• A couple of days ago I watched Michael Moore’s controversial documentary Bowling for Columbine. While I am aware of some of the recent criticism of the film (a few examples are from Spin Sanity, Galun.com, Wikipedia and Hardylaw.net) I generally found the film very compelling.More specifically though, on the criticisms, I agree that this film was not a documentary but rather a fictionalized film based on true events similar to say the movie Catch Me if you can. Bowling… uses a fair amount of artistic license, which I do not find troubling as long as the viewer is made aware that this is the case which the film does not do. This unfortunately weakens its total impact IMHO…. anyway though that is beside the point, I do think the movie made one point very clearly. . . Canada and the US are very different culturally.

    This has to be the case because in many ways we are very much alike… both nations have lots and lots of guns (with Canada having less handguns being the main exception, due to their tighter gun control laws). Both nations are reasonably prosperous compared to most of the world. Both nations share many of the common cultural phenomenons (even to their collective love of violent entertainment).

    In the end though the one major difference is that Americans are more afraid than Canadians. Canadians are less likely to lock their doors, they are more trusting of each other, they are much more open with their neighbors. I think in the end this fear is partially the result of our paranoid chicken little media, but also (as Moore explores a little bit) because America has been in the role of being a super-power for too long.

    We Americans have grown up with fear as our continual companion. Be it the days of the cold war, to today’s obsession with terrorism, I think this fear translates not only in the larger geopolitical context, but I think it also translates into the personal context. If we as citizens see our government lashing back with violence every time we are threatened (whether real or perceived), then it would make sense that the unspoken message is that we as individuals will take the same response… shoot first, ask questions later.

    I truly do believe that Canada is on the right track in many ways. As a nation, Canada is much less focused on war as a solution to the problems of the world (they stayed out of Vietnam and Gulf War II) and seem to be more focused on creative ways of bringing peace to the world. Canada is by no means perfect but it seems that they do set a good example for the US in a lot of ways… foreign policy, universal health care and drug laws.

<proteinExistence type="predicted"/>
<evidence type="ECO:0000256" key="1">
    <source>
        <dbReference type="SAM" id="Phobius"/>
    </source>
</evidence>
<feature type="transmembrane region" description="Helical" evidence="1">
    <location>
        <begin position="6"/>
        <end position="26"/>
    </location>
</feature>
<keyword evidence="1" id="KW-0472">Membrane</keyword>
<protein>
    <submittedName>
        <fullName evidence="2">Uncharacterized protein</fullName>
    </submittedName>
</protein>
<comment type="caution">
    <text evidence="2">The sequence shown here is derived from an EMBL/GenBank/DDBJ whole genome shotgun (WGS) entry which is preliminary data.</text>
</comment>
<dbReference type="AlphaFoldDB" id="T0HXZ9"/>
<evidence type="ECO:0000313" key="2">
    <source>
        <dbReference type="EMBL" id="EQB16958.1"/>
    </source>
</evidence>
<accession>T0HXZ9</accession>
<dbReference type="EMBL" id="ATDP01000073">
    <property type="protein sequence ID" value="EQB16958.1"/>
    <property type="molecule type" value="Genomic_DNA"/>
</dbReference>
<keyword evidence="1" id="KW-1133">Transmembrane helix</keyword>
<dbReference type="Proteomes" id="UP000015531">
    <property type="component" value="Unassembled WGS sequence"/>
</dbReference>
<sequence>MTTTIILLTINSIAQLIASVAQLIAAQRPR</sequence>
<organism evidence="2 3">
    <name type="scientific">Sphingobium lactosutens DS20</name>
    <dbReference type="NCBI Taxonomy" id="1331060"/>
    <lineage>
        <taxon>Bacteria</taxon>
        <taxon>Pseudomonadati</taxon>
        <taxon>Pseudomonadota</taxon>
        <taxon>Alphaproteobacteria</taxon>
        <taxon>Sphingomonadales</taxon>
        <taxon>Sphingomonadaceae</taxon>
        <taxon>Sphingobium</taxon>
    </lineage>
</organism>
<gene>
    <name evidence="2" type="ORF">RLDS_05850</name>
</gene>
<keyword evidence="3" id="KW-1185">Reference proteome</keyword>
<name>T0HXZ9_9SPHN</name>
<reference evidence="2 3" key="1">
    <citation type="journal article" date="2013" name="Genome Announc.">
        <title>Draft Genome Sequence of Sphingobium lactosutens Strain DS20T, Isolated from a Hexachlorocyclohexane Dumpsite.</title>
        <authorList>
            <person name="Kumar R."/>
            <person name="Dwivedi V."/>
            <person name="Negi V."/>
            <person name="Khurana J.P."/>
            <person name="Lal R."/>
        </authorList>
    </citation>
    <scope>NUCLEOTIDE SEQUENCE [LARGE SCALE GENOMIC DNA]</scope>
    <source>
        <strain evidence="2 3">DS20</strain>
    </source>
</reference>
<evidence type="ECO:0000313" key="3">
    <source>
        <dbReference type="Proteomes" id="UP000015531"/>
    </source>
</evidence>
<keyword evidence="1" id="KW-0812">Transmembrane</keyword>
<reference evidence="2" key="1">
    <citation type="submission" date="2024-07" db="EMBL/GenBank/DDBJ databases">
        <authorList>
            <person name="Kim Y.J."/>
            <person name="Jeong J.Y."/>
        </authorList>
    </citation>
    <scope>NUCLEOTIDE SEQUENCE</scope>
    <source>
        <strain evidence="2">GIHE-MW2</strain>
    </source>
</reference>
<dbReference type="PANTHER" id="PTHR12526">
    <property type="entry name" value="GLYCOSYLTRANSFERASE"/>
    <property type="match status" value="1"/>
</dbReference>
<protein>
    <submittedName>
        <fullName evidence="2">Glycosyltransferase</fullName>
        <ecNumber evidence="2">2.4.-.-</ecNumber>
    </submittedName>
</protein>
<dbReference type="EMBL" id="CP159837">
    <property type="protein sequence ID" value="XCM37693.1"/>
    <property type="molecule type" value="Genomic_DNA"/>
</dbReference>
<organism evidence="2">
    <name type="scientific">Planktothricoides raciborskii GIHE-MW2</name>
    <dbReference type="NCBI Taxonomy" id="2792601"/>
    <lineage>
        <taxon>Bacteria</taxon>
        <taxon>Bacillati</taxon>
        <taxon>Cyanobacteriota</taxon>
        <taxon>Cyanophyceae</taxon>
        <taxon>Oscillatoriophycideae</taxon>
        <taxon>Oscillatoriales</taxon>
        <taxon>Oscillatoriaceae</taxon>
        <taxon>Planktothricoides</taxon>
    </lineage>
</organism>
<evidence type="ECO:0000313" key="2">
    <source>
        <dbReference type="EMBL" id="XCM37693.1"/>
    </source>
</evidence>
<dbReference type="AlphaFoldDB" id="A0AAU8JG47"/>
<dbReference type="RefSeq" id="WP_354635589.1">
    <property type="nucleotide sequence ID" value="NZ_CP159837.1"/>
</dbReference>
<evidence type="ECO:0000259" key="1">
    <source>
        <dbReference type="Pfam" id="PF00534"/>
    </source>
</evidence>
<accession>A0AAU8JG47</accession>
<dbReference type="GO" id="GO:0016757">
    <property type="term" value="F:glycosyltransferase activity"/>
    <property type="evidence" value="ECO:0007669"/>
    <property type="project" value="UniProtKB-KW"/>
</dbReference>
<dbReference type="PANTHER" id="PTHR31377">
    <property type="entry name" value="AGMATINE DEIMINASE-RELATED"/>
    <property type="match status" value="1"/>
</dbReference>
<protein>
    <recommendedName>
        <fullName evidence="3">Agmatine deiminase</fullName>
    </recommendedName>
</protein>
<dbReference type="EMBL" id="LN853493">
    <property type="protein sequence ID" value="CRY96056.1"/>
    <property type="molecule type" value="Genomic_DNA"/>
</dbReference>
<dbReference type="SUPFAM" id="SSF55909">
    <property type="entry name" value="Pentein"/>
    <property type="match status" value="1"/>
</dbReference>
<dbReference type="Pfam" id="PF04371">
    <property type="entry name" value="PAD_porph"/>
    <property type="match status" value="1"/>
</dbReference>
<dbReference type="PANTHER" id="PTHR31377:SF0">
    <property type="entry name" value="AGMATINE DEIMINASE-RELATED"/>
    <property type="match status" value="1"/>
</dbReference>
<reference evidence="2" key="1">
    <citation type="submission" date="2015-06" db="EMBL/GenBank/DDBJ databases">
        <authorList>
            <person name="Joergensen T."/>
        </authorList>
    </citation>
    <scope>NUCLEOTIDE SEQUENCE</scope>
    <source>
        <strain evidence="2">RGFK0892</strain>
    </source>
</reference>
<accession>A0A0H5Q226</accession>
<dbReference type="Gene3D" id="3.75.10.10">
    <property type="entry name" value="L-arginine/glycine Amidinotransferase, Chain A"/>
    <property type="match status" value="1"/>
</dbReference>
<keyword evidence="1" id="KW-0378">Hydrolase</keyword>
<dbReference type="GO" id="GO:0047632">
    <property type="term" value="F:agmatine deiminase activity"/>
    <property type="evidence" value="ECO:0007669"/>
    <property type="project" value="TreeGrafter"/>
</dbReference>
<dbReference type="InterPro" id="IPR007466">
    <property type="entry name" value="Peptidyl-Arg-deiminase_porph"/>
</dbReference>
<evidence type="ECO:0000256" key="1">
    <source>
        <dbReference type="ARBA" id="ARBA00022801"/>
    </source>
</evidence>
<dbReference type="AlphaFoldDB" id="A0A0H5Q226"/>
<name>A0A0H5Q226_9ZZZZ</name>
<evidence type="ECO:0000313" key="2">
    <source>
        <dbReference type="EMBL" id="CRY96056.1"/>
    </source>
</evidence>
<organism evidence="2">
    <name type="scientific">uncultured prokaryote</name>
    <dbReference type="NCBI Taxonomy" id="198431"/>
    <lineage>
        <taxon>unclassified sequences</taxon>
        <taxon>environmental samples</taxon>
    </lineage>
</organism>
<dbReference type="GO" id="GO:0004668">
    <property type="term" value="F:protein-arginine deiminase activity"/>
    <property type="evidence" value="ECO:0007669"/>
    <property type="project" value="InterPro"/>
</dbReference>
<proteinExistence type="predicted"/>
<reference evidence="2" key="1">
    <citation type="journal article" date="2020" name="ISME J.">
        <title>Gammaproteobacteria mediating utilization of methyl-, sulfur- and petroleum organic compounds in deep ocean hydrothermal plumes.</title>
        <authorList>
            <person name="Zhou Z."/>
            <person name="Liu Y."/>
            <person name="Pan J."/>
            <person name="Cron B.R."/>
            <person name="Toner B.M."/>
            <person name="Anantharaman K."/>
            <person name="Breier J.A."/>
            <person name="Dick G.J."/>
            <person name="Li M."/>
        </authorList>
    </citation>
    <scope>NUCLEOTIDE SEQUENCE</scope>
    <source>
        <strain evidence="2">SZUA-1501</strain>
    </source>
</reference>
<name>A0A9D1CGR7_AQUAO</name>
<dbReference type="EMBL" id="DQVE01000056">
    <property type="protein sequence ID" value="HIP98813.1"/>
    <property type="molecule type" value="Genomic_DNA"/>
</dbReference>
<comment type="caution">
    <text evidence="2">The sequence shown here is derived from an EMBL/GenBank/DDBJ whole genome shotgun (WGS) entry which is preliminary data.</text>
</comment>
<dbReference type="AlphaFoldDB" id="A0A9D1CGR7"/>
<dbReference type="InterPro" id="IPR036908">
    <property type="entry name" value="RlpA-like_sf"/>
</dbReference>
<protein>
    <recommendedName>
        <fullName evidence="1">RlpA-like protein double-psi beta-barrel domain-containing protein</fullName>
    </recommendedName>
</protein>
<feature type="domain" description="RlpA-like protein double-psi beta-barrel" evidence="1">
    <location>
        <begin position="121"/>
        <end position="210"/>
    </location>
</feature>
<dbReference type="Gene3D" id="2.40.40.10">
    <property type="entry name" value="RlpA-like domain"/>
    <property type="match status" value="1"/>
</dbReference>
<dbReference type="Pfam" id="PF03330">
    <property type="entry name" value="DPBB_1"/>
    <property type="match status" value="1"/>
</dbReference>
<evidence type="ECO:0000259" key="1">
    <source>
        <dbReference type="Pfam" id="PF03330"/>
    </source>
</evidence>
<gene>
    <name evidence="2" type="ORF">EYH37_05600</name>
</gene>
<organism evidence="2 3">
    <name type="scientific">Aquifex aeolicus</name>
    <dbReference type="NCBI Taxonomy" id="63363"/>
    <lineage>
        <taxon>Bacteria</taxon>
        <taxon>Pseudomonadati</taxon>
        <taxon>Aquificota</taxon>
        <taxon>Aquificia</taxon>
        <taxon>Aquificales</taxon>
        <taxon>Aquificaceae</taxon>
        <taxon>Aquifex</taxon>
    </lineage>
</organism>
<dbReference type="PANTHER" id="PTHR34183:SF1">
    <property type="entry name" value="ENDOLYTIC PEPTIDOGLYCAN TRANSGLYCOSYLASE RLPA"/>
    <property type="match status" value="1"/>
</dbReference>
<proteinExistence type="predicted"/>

(One thing that I would say that is negative about Canada is that their Constitutional provisions on search and seizure are pretty weak, and their rights of speech and free association are much more limited than what we have in the US with our first Amendment)

  • Also one last thing returning to the comments on Bowling for Columbine, I did not find the interview with Heston to be troubling. I know many have criticized the way that interview took place and said that Moore took advantage of Heston’s mental disability with Alzheimer’s but I found that to be unpersuasive.Heston seemed very alert and very intelligent in the interview. He also seemed to be rather calloused and locked into a paradigm of violence but that doesn’t make him unintelligent or impaired. If Heston looked bad it was because what he was caught off guard and expected that Moore (a life-NRA member) shared his assumptions. I really do not think he was having any symptoms of Alzheimer’s at that time.BTW, for any who are interested, I don’t generally favor gun control as it is generally proposed because it does nothing to curb the most frequent use of weapons for intimidation purposes… that is their display by cops. No gun control laws ever will stop them from using weapons as a means of intimidating the populace so I don’t see why it is fair to disarm everybody else. Even if police never fire their guns, they always are there to remind us that we are under their control. Philosophically I don’t believe in any form of coercion and force, I don’t like the idea that the government itself is in the fear and coercion business. — Of course I don’t believe in violence period and would love to see the day when no one owns a gun for any reason but sporting/hunting, but in the meantime I think it is a good thing that there is a balance of power between the people and the government.